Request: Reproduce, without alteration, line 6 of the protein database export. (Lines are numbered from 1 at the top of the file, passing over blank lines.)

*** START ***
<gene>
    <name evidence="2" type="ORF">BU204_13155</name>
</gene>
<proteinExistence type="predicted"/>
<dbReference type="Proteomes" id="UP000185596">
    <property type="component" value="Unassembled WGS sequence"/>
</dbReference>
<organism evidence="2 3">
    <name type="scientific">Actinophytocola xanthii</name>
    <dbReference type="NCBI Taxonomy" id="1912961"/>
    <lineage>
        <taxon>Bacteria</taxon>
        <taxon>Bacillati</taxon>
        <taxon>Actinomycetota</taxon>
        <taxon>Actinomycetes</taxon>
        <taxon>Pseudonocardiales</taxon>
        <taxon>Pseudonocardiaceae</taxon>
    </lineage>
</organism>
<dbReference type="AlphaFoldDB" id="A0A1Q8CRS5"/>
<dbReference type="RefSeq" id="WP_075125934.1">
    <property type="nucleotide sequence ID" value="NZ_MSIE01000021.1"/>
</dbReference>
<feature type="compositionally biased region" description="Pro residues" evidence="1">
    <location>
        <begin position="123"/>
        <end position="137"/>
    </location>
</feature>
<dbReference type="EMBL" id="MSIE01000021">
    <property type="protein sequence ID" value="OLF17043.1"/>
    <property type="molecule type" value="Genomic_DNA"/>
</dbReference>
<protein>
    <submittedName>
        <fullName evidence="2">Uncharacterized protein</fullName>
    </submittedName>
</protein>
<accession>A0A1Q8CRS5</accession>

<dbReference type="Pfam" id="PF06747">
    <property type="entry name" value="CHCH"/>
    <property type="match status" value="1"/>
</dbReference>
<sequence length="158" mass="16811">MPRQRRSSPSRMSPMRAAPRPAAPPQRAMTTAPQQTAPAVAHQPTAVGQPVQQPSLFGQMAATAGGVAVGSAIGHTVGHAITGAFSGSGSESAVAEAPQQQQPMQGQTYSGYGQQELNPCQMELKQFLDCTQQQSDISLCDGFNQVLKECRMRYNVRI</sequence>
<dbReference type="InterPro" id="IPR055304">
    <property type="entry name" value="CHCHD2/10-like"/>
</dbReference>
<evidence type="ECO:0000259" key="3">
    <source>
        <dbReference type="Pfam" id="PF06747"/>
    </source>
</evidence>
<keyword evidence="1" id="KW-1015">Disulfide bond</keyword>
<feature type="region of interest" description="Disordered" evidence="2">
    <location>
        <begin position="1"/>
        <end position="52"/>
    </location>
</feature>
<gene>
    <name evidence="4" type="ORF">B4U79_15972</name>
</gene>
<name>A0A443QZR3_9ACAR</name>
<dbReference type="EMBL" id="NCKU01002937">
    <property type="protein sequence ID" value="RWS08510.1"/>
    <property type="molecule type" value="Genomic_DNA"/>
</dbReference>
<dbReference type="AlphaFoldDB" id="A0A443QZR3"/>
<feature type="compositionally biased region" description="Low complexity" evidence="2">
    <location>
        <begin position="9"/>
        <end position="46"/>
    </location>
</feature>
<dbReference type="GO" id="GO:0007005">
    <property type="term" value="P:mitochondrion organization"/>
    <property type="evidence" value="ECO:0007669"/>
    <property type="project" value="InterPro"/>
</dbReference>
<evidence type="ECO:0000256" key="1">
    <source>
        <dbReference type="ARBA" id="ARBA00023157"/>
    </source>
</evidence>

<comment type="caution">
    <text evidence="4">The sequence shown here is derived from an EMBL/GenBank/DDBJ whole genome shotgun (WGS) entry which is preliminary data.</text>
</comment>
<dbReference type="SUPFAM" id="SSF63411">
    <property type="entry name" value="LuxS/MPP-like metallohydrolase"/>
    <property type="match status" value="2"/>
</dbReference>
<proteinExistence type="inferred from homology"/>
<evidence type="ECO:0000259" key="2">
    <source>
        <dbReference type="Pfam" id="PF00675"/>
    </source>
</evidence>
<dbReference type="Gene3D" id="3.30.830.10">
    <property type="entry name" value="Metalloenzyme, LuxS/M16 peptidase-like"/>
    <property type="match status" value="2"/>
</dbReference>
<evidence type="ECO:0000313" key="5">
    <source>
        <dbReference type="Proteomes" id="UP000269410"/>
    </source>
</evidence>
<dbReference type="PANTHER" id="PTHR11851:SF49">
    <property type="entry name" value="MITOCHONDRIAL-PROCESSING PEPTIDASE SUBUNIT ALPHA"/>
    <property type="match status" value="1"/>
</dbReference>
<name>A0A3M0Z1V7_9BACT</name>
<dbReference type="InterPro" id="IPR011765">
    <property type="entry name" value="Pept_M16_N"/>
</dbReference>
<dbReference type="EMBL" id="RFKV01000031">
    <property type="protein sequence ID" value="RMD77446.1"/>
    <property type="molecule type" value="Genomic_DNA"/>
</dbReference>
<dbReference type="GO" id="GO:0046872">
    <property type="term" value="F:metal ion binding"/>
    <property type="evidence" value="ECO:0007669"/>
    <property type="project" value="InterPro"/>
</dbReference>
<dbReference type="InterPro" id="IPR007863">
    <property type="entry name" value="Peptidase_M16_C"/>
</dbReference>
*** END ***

    <property type="component" value="Unassembled WGS sequence"/>